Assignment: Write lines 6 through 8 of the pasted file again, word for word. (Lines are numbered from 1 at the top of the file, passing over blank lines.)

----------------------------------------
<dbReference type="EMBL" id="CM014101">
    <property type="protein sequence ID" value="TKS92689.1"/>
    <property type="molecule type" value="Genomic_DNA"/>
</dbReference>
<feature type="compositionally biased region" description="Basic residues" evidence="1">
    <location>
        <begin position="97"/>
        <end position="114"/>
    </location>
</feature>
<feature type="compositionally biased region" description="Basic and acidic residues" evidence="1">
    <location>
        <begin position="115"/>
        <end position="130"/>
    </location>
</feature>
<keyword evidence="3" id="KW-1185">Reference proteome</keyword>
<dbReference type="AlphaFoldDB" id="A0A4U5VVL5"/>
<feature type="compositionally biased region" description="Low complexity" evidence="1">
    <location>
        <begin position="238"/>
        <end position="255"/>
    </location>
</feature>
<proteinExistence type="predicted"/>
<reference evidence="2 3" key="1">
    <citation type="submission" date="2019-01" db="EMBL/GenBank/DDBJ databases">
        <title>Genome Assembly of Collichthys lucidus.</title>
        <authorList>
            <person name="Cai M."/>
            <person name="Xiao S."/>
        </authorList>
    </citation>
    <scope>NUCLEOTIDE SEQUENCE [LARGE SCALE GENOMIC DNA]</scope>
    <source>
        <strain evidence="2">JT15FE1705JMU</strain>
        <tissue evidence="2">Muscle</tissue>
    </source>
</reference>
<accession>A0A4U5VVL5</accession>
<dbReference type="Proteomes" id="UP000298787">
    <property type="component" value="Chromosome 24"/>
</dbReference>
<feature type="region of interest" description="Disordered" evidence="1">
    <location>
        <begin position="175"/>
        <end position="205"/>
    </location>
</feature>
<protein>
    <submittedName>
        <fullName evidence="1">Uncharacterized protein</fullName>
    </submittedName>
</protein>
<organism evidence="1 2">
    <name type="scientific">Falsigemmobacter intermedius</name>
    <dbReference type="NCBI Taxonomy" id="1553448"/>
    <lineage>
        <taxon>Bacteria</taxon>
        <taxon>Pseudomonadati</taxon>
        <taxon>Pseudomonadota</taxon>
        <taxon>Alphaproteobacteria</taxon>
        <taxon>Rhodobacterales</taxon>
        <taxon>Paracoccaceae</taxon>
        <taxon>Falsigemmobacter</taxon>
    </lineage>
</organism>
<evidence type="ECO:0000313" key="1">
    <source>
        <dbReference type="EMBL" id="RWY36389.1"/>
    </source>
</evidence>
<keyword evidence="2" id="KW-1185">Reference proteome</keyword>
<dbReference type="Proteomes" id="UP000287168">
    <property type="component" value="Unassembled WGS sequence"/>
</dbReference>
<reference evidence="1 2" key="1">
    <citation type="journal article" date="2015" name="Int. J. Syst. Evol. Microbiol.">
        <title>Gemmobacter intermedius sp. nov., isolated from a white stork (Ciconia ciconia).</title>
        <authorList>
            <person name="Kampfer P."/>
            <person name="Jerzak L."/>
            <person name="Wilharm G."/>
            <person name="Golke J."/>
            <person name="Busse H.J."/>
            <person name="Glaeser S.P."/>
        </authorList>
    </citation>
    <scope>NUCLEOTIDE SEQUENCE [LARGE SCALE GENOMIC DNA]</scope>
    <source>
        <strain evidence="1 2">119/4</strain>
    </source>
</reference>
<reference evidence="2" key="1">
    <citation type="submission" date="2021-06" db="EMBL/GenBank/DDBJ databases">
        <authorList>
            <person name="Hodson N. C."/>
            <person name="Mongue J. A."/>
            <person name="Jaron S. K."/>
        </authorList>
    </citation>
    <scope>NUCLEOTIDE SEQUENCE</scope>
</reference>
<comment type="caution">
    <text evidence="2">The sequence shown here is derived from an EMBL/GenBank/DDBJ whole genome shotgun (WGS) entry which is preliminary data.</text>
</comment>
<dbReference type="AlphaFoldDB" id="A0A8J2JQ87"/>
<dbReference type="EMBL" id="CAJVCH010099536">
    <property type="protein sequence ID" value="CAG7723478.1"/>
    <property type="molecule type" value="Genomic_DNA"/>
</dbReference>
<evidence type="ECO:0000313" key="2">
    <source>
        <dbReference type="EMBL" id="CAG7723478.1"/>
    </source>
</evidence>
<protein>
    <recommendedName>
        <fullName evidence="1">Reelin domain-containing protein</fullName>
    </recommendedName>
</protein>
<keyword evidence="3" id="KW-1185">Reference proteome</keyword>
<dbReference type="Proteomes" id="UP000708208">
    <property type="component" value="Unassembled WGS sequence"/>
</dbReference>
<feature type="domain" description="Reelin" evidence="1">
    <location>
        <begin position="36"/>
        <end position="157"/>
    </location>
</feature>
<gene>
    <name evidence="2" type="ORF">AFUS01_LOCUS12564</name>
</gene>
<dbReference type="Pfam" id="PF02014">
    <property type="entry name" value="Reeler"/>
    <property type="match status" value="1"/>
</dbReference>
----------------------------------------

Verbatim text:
    <location>
        <begin position="97"/>
        <end position="114"/>